With the loss of RVS’ Literacy Coordinator in September 2013 due to budget cuts, efforts to build 21st C Literacy/Numeracy Units of Study for population on CORE were stalled, but have been renewed late spring under the leadership of RVS’ Director of 21st C Learning. Outside of building greater awareness of the draft literacy and numeracy benchmarks released through Alberta Education’s Curriculum Redesign Initiative, an action plan was laid for the fall to survey schools in order to uncover literacy/numeracy strategies being employed, as well as to identify professional learning activities to build capacity around the philosophical underpinnings of the draft benchmarks. In conjunction with the 21st C learning specialists responsible for the roll-out of RVS’ instructional design framework, the Director of 21st C also plans to embed literacy and numeracy into the design thinking process when planning for both inquiry-based and project-based learning experiences.

Celebrating Inquiry-Based Learning

A-InquiryOver the course of the year, the Learning Department identified and trained 48 inquiry champions, representing 21 schools, in the use and employment of its Instructional Design Framework. It also held two inquiry-based and one project-based learning institutes, involving 237 teachers, in collaboratively planning authentic inquiry units of study. In late June, the Department hosted a Learning Stories Video Workshop to assist 20 teachers in the production of video of their inquiry project, which they have been documenting over the course of the year. Outside of these initiatives, the Department assisted schools in celebrating their inquiry and project-based learning projects through nine exhibits of learning, e.g., Chestermere Middle’s Feb. 27 Canadian History Fair and Glenbow Elementary’s June 11 Grassland Ecology.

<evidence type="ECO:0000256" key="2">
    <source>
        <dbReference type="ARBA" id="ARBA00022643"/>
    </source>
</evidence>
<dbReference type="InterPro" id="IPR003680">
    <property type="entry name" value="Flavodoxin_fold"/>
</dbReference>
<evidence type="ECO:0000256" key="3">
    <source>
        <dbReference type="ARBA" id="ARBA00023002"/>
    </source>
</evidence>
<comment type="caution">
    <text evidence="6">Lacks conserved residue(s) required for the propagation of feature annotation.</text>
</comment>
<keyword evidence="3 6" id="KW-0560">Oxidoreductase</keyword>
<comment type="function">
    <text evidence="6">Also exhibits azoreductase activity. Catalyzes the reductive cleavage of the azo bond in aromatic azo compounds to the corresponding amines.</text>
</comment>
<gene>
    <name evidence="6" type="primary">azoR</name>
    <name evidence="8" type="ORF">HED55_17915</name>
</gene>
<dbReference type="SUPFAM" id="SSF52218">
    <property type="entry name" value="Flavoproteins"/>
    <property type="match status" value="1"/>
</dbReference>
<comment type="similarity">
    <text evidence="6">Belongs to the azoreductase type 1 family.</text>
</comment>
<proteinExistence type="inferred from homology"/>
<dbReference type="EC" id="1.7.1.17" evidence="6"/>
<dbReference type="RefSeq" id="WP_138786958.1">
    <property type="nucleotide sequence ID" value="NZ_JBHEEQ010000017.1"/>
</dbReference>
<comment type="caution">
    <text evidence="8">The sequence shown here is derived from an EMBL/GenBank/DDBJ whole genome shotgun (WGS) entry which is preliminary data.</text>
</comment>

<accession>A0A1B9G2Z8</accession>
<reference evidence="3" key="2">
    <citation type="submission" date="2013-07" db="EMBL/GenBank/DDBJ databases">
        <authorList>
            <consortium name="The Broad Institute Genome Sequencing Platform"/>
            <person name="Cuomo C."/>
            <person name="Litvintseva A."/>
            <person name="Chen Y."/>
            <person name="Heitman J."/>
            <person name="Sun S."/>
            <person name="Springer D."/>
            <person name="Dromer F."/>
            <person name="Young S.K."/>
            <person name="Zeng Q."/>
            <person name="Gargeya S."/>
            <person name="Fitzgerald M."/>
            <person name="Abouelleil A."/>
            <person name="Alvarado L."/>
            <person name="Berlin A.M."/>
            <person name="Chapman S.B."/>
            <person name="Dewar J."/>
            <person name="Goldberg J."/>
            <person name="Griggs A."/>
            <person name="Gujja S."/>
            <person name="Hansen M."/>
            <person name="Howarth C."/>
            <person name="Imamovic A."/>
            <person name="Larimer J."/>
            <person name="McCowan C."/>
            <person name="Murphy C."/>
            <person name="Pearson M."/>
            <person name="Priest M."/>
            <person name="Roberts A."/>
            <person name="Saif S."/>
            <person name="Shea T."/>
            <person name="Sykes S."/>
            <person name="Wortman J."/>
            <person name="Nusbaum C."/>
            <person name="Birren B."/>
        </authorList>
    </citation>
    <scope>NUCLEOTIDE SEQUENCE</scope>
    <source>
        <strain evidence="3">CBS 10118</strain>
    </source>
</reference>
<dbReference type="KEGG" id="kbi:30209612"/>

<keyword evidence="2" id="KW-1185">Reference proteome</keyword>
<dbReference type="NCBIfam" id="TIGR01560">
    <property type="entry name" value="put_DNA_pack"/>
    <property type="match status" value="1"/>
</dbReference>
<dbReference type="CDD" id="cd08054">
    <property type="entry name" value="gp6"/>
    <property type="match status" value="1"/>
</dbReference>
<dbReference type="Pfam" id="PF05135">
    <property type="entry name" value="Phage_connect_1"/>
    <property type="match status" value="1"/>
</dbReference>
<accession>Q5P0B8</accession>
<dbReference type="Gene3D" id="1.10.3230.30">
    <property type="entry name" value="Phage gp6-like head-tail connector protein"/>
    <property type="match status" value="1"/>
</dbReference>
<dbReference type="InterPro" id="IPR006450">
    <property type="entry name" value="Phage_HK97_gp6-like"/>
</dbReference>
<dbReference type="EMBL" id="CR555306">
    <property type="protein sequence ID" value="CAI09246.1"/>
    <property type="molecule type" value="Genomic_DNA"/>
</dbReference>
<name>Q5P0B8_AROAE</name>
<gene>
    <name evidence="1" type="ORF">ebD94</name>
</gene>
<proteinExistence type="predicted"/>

Ensuring High Schools are Student-Centric

In April, seven high schools submitted proposals to become a part of Alberta Education’s High School Redesign project, which is aimed at transforming the high-school experience for students through changes to school structure, culture, pedagogy, and leadership. Receiving word in late June of their acceptance, all seven schools have shaped their School Education Plans to address the foundational principles of the project, focusing on mastering learning, flexible, personalized learning environments, home and community involvement, and a balanced approach to assessment. In support of this direction, the Learning Department undertook a needs assessment to identify the professional learning needs and resources required by high schools to be successful and has developed an annual calendar of meeting dates and school site visits.

Bringing in Donations


As of June 13, 2014, RVS’ Grant Writer has secured 15 grants, totalling over $200,000, in support of breakfast, wellness, citizenship, environmental stewardship, and adult programming. A decision on one additional Breakfast for Learning grant, valued at $8,000, remains outstanding, while six grants totaling $266,000 were declined. Over the year, school-based grant coordinators were identified with greater attention built around school needs and schools’ grant eligibility.


Nurturing RVS' Use of Data

RVS’ Student Information System (SIS) Working Group, comprised of seven EC representatives and four school-based administrators, continued to meet with Intellimedia to advance its work plan to upload relevant student data to support the development of a dashboard reporting structure. Over the summer months, historical data from past provincial achievement test and diploma sittings was uploaded to the system, as will results from RVS’ SOS-Q survey. In the fall, the School Department plans to pilot a dashboard with four schools at the elementary and middle levels and two at the high school level.

Pre-Qualifying Master Teachers

The Associate Superintendent and Director of HR have been asked to sit on the Faculty of Education Program Advisory with Mount Royal and Concordia University to provide advice on pre-service teacher models and 21st pedagogy, such as instructional design. Two RVS representatives also have been invited to sit on Mount Royal’s Teacher Assistant Advisory Committee to help shape the University’s program offerings for teacher assistants. The Department is hoping to establish a model for admissions and service delivery, whereby practicum teachers would be assigned to a pre-qualified “master teacher” in the jurisdiction. Pre-qualification would see RVS teachers apply to become part of a screened pool identified through panel interviews with Education Centre and school-based administrators. The Department hopes to have the pool established in the 2014/15 school year.